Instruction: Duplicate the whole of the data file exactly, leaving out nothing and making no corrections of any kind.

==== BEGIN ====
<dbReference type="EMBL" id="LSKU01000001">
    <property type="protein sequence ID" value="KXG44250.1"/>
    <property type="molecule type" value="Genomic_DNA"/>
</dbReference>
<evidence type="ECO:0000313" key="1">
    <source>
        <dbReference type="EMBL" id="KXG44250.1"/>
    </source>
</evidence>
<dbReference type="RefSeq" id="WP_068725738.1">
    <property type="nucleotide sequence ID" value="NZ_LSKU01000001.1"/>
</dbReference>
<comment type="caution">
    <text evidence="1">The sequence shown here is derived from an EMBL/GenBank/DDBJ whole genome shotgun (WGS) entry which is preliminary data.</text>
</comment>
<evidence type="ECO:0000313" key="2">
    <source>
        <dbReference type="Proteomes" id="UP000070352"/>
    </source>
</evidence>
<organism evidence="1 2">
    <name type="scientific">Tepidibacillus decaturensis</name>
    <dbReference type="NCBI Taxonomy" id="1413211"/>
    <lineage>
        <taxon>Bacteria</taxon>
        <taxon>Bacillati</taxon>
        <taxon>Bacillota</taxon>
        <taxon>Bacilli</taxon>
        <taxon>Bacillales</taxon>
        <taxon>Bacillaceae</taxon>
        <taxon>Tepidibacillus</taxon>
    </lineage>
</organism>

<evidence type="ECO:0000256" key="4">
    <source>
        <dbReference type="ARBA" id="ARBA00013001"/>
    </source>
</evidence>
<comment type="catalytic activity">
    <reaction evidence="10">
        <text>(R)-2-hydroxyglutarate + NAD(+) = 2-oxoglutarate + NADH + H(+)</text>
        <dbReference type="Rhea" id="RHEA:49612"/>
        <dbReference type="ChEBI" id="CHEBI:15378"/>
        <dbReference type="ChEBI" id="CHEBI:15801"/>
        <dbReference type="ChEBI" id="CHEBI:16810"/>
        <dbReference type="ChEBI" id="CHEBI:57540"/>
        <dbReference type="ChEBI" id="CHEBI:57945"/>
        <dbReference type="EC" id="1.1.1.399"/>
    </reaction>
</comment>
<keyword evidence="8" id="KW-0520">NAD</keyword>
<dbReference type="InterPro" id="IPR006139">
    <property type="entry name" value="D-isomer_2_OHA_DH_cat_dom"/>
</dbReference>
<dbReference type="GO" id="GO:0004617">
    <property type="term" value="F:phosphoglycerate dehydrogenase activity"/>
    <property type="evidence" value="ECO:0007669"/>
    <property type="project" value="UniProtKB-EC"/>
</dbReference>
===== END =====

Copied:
<dbReference type="EMBL" id="LSKU01000001">
    <property type="protein sequence ID" value="KXG44250.1"/>
    <property type="molecule type" value="Genomic_DNA"/>
</dbReference>
<evidence type="ECO:0000313" key="1">
    <source>
        <dbReference type="EMBL" id="KXG44250.1"/>
    </source>
</evidence>
<dbReference type="RefSeq" id="WP_068725738.1">
    <property type="nucleotide sequence ID" value="NZ_LSKU01000001.1"/>
</dbReference>
<comment type="caution">
    <text evidence="1">The sequence shown here is derived from an EMBL/GenBank/DDBJ whole genome shotgun (WGS) entry which is preliminary data.</text>
</comment>
<evidence type="ECO:0000313" key="2">
    <source>
        <dbReference type="Proteomes" id="UP000070352"/>
    </source>
</evidence>
<organism evidence="1 2">
    <name type="scientific">Tepidibacillus decaturensis</name>
    <dbReference type="NCBI Taxonomy" id="1413211"/>
    <lineage>
        <taxon>Bacteria</taxon>
        <taxon>Bacillati</taxon>
        <taxon>Bacillota</taxon>
        <taxon>Bacilli</taxon>
        <taxon>Bacillales</taxon>
        <taxon>Bacillaceae</taxon>
        <taxon>Tepidibacillus</taxon>
    </lineage>
</organism>

<evidence type="ECO:0000256" key="4">
    <source>
        <dbReference type="ARBA" id="ARBA00013001"/>
    </source>
</evidence>
<comment type="catalytic activity">
    <reaction evidence="10">
        <text>(R)-2-hydroxyglutarate + NAD(+) = 2-oxoglutarate + NADH + H(+)</text>
        <dbReference type="Rhea" id="RHEA:49612"/>
        <dbReference type="ChEBI" id="CHEBI:15378"/>
        <dbReference type="ChEBI" id="CHEBI:15801"/>
        <dbReference type="ChEBI" id="CHEBI:16810"/>
        <dbReference type="ChEBI" id="CHEBI:57540"/>
        <dbReference type="ChEBI" id="CHEBI:57945"/>
        <dbReference type="EC" id="1.1.1.399"/>
    </reaction>
</comment>
<keyword evidence="8" id="KW-0520">NAD</keyword>
<dbReference type="InterPro" id="IPR006139">
    <property type="entry name" value="D-isomer_2_OHA_DH_cat_dom"/>
</dbReference>
<dbReference type="GO" id="GO:0004617">
    <property type="term" value="F:phosphoglycerate dehydrogenase activity"/>
    <property type="evidence" value="ECO:0007669"/>
    <property type="project" value="UniProtKB-EC"/>
</dbReference>